Monday, July 19, 2010

Get them Talking: The Value of Oral Language

When students have ample opportunity to speak and communicate in English, they easily develop listening and speaking skills. They are also more able to connect with their peers and develop self-confidence, which is actually a huge part of learning a language.

To help encourage them to speak, create a supportive and accepting environment. When assigning tasks and projects, keep in mind the student's level of proficiency. Assign groups and introduce people with common interests and activities so that they have things to talk about other than school work.

 Also, establish a classroom climate in which a student's errors are accepted as a normal part of the learning process. Make sure all other students in the class are welcoming and positive, offer their help, and communicate carefully with ESL students.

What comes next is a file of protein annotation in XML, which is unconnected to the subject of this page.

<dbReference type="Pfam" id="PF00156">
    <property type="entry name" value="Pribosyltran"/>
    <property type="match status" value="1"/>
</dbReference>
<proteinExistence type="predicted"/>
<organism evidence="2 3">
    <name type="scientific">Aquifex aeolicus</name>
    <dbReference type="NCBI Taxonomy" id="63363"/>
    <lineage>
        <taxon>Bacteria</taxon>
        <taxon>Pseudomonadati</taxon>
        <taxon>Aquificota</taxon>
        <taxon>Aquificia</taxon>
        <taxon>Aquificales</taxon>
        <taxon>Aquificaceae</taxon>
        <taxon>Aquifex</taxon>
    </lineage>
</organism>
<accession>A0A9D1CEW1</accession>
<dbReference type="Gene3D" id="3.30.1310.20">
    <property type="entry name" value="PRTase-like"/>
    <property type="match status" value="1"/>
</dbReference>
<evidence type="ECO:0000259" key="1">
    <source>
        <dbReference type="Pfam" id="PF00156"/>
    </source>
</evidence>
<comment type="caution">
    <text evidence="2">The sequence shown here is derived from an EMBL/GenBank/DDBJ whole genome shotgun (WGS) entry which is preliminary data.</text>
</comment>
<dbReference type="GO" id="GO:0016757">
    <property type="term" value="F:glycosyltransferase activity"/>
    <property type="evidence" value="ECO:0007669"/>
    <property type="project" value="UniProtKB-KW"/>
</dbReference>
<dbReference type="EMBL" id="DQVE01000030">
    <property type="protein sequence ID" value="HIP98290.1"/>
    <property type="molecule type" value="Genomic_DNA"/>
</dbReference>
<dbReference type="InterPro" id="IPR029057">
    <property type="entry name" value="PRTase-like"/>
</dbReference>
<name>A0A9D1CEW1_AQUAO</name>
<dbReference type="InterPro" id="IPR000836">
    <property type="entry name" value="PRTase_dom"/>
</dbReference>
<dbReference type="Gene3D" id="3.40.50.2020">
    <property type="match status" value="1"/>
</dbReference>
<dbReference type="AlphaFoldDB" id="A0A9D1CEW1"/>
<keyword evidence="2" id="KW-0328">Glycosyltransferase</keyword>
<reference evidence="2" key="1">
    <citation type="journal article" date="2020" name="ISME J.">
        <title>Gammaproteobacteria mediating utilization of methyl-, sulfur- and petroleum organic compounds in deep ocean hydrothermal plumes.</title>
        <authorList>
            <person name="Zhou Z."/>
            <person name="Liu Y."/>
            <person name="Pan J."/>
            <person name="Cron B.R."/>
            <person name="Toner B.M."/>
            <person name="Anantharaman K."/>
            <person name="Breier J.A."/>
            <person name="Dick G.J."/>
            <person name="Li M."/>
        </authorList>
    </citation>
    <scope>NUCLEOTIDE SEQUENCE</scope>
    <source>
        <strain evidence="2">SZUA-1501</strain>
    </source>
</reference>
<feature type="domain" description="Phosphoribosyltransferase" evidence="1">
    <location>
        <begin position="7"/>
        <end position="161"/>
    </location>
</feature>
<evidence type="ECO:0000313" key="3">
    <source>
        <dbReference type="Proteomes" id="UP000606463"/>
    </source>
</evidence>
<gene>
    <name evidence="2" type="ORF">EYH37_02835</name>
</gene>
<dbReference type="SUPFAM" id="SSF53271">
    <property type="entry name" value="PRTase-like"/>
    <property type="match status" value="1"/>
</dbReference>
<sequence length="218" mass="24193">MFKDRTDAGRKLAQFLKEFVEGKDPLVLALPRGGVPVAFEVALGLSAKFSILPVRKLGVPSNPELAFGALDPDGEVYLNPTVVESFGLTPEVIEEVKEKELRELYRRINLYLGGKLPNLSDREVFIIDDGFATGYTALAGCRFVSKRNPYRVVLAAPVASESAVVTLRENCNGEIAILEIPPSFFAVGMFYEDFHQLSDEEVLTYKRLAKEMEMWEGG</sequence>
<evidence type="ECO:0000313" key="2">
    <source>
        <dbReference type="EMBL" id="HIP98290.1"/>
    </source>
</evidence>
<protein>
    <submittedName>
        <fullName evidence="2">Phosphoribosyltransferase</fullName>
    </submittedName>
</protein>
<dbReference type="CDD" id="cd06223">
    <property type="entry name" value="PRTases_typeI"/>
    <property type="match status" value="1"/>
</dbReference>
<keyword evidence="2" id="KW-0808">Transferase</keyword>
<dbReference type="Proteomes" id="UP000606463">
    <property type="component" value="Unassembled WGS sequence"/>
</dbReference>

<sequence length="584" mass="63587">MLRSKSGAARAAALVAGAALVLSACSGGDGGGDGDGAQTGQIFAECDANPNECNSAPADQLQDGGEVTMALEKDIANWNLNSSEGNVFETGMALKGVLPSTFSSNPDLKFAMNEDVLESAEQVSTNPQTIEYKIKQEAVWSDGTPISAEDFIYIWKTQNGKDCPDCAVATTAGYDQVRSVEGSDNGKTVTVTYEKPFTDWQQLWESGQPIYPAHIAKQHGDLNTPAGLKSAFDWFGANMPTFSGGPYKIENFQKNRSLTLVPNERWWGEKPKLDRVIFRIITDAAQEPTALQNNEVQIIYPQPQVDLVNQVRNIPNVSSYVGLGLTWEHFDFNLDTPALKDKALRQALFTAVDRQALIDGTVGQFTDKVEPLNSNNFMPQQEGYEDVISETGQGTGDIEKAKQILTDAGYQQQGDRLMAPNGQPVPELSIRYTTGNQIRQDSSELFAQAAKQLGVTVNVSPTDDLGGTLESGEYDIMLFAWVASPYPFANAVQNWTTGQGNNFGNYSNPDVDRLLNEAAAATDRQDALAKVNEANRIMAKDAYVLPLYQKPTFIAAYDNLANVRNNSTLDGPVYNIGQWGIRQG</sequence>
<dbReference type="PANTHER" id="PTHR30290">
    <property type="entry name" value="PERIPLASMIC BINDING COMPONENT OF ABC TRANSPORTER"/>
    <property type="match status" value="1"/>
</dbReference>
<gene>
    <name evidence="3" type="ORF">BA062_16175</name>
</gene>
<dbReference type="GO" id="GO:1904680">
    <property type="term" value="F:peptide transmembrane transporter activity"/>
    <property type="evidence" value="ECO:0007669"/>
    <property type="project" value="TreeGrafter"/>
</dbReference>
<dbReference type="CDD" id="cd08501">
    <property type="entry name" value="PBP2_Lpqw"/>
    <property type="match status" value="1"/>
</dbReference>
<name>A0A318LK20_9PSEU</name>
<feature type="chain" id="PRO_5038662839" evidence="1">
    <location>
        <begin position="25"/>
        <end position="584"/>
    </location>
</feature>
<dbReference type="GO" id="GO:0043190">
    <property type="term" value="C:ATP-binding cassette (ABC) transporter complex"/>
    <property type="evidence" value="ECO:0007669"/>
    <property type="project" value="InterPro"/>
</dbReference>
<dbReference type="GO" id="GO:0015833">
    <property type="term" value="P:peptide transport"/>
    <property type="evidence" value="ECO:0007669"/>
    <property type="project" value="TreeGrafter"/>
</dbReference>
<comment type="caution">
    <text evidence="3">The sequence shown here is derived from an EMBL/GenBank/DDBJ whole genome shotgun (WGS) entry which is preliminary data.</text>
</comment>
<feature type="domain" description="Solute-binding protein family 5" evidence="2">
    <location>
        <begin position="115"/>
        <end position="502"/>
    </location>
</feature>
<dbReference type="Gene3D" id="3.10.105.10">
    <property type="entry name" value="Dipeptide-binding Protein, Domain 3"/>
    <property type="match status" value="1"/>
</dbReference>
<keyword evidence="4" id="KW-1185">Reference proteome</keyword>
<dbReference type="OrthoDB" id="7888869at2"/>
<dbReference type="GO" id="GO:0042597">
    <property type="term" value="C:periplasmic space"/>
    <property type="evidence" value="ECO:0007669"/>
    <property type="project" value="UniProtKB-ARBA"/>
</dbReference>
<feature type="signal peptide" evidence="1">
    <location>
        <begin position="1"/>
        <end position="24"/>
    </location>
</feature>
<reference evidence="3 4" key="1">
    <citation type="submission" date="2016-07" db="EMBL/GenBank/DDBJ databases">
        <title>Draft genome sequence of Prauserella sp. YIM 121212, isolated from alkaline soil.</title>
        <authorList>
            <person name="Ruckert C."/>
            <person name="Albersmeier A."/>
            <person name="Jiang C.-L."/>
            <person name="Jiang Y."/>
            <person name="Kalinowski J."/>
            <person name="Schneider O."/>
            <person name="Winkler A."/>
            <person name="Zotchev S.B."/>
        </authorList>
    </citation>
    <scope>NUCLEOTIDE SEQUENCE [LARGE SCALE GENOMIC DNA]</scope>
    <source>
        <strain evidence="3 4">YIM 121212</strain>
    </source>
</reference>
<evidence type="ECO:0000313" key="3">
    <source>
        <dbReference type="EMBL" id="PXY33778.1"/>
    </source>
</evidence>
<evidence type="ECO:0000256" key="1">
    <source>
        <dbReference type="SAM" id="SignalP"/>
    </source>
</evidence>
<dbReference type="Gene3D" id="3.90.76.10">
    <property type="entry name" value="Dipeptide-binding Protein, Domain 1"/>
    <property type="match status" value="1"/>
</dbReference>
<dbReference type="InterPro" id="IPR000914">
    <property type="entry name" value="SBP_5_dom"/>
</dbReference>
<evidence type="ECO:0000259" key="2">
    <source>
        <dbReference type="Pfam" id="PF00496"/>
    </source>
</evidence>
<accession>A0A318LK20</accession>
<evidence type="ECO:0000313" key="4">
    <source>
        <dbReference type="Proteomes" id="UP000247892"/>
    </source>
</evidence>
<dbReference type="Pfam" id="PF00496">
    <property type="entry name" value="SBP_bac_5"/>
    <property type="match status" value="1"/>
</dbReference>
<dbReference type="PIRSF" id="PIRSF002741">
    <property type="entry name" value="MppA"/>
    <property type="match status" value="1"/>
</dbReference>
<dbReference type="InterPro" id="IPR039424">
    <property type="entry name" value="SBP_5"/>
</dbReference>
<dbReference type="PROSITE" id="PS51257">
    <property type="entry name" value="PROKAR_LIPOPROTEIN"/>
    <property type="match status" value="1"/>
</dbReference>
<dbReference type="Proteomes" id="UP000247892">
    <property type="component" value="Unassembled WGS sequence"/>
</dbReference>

When students make several errors while speaking, choose one to correct, not all. Give priority to correcting errors that interfere or inhibit clear communication of ideas.

Speak clearly and pause often when speaking to ESL students and leave them plenty of time to formulate their own sentences. Encourage them to ask questions, answer your questions, and give their input, and share their ideas.

Learning to recognize and read and write a new language is largely based upon speaking a new language. Encourage ESL students to speak as often as they can. Communicate with peers, but also discuss lessons and any questions they may have.

This information is taken from Many Roots, Many Voice: Supporting English Language Learners in Every Classroom.

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